Don’t waste food was a repeated reminder from my childhood. It was also the idea behind the creation of an obscure Dutch pate’ known as balkenbrij. Translated, balkenbrij is close to leftover brew. It originated centuries ago when hogs were processed in late fall. The leftover parts were put into a pot and boiled. The meat was then mashed and again brought to a boil in the pot. Buckwheat flour was then added and stirred in. When the brew was about impossible to stir, it was removed from the heat, ladled into a storage container, and cooled.
I not only ate this as a child, I helped my mother make it. After the first boil, we would process the meat through grinder with a hand crank. Turning the crank was my job (or one of my brothers). Variations of balkenbrij were likely made by peasants before recipes were written down. The recipe I have is from a family cookbook made for my maternal grandmother’s 95th birthday in 1993.
I hadn’t made this in several years. I recently read an article about all the beneficial nutrients in blood sausage. I never ate blood sausage, but it reminded me of this recipe because we ate this for breakfast as Brits do with blood sausage. We would spread the meat on a slice of bread, then pour maple syrup on it. I believe the maple syrup was a Holland, Michigan addition. Europeans were not in the maple syrup habit.
This is what mine looked like when I finished my batch this morning. It tastes like back home. But it is definitely an acquired taste. It may appeal to fans of liverwurst. One of my three children likes it. One would leave the room whenever it was made or reheated.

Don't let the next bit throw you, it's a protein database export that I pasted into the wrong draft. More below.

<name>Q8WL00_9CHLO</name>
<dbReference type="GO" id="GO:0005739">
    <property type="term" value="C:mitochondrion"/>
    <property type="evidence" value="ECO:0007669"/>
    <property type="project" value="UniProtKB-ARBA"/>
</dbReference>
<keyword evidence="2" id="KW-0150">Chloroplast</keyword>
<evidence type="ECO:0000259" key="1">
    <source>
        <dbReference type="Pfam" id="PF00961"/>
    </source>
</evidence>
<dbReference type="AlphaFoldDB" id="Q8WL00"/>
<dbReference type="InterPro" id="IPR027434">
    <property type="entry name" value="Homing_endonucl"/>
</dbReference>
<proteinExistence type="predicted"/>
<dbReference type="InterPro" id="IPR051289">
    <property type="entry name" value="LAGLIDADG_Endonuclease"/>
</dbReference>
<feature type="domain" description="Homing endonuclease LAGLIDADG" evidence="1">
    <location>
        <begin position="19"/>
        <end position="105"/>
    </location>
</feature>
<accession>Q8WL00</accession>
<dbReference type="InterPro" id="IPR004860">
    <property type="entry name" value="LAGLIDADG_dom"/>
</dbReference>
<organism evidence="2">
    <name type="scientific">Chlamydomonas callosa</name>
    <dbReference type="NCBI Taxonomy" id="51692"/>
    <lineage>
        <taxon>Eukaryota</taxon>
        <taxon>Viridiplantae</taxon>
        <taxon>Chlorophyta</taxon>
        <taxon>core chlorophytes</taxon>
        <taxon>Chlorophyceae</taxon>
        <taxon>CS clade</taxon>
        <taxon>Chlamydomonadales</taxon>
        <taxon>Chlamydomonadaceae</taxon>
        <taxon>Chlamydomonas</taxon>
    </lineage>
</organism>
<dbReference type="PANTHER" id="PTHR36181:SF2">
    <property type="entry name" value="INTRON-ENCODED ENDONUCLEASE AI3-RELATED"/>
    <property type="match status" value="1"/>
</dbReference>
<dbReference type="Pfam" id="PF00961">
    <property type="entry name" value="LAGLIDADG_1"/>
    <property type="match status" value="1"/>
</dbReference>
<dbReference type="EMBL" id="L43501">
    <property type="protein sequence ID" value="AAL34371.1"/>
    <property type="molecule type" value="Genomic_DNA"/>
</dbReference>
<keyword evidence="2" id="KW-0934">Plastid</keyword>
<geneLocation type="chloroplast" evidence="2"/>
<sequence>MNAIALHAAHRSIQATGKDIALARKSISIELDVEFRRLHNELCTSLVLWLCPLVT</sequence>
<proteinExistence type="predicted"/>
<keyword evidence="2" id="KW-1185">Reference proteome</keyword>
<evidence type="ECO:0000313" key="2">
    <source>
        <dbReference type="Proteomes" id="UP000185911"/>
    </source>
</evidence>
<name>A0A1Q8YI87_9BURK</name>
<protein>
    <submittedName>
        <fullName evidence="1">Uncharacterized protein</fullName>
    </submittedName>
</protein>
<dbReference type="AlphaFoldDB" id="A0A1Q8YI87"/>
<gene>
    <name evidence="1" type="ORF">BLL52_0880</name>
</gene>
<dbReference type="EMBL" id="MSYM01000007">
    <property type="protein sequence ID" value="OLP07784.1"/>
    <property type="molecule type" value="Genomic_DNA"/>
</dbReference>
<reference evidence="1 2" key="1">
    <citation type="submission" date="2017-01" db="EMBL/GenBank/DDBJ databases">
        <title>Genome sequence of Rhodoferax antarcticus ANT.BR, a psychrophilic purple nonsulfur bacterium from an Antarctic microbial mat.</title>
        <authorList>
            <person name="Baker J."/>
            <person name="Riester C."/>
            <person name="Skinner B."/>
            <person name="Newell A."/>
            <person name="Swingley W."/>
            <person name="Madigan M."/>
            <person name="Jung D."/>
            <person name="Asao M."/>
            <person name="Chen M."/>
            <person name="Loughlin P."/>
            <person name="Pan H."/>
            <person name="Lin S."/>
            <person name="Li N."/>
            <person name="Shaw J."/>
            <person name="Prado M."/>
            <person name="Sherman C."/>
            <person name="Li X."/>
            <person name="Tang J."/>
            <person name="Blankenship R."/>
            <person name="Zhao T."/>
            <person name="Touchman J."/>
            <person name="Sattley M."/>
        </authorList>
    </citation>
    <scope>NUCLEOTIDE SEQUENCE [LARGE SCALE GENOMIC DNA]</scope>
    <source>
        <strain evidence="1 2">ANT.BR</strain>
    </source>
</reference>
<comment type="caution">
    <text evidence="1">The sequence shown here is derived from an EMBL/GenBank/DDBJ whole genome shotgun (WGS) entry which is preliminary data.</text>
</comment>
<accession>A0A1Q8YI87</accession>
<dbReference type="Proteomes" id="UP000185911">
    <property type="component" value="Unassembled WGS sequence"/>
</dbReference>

Balkenbrij is still made in the Netherlands. When I googled it most of the recipes were in Dutch. Ingredients like raisins and allspice which were never in any I had at home are included. I have four loaf pans of it cooling in my fridge. I’ll cut each in half and freeze it in pieces. It will be more than a years supply. If I make it again I think I’ll reduce the quantity.
Here is the method I used: Cover 3 to 4 parts pork roast to one part liver with water. Bring to boil and until meat is done. Remove the meat to cool and reserve the liquid. Cut the meat into chunks and process in blender or food processor with some of the liquid. Return everything to the pot and bring to a boil. Add flour, 1/3 to 1/2 the total weight of the meat, bring back to boil. Continue gradually adding flour until it is about impossible to stir. Remove from heat and spoon into a loaf pan. Chill.
To serve, heat butter in a skillet. Slice a piece off the loaf and fry in butter on both sides. Serve on a toasted slice of bread with maple syrup. Its a nutrient- dense winter breakfast.